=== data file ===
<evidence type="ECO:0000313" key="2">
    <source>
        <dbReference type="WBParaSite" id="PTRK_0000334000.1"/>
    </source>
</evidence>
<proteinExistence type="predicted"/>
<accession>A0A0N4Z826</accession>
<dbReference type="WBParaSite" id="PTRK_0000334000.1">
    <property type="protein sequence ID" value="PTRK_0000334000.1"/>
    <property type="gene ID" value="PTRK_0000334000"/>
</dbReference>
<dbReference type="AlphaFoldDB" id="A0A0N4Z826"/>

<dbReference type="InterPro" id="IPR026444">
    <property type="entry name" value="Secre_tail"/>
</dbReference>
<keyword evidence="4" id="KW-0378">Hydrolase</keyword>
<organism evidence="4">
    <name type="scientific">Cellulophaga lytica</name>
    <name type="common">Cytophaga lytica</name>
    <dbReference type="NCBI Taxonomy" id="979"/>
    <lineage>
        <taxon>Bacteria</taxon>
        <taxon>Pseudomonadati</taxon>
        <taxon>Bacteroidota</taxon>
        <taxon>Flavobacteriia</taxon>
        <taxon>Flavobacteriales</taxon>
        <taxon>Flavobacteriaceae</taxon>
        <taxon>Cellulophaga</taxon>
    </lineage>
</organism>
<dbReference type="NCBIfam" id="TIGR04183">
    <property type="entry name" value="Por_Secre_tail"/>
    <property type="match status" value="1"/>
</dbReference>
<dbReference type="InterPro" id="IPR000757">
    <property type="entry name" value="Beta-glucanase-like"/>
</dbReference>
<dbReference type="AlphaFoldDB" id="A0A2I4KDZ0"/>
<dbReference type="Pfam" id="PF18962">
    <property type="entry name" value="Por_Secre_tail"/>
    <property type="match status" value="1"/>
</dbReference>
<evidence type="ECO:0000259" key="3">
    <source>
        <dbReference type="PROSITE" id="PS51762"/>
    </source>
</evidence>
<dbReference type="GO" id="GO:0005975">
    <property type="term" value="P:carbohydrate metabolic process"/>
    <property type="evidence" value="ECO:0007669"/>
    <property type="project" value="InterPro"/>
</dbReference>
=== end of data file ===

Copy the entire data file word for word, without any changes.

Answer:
<evidence type="ECO:0000313" key="2">
    <source>
        <dbReference type="WBParaSite" id="PTRK_0000334000.1"/>
    </source>
</evidence>
<proteinExistence type="predicted"/>
<accession>A0A0N4Z826</accession>
<dbReference type="WBParaSite" id="PTRK_0000334000.1">
    <property type="protein sequence ID" value="PTRK_0000334000.1"/>
    <property type="gene ID" value="PTRK_0000334000"/>
</dbReference>
<dbReference type="AlphaFoldDB" id="A0A0N4Z826"/>

<dbReference type="InterPro" id="IPR026444">
    <property type="entry name" value="Secre_tail"/>
</dbReference>
<keyword evidence="4" id="KW-0378">Hydrolase</keyword>
<organism evidence="4">
    <name type="scientific">Cellulophaga lytica</name>
    <name type="common">Cytophaga lytica</name>
    <dbReference type="NCBI Taxonomy" id="979"/>
    <lineage>
        <taxon>Bacteria</taxon>
        <taxon>Pseudomonadati</taxon>
        <taxon>Bacteroidota</taxon>
        <taxon>Flavobacteriia</taxon>
        <taxon>Flavobacteriales</taxon>
        <taxon>Flavobacteriaceae</taxon>
        <taxon>Cellulophaga</taxon>
    </lineage>
</organism>
<dbReference type="NCBIfam" id="TIGR04183">
    <property type="entry name" value="Por_Secre_tail"/>
    <property type="match status" value="1"/>
</dbReference>
<dbReference type="InterPro" id="IPR000757">
    <property type="entry name" value="Beta-glucanase-like"/>
</dbReference>
<dbReference type="AlphaFoldDB" id="A0A2I4KDZ0"/>
<dbReference type="Pfam" id="PF18962">
    <property type="entry name" value="Por_Secre_tail"/>
    <property type="match status" value="1"/>
</dbReference>
<evidence type="ECO:0000259" key="3">
    <source>
        <dbReference type="PROSITE" id="PS51762"/>
    </source>
</evidence>
<dbReference type="GO" id="GO:0005975">
    <property type="term" value="P:carbohydrate metabolic process"/>
    <property type="evidence" value="ECO:0007669"/>
    <property type="project" value="InterPro"/>
</dbReference>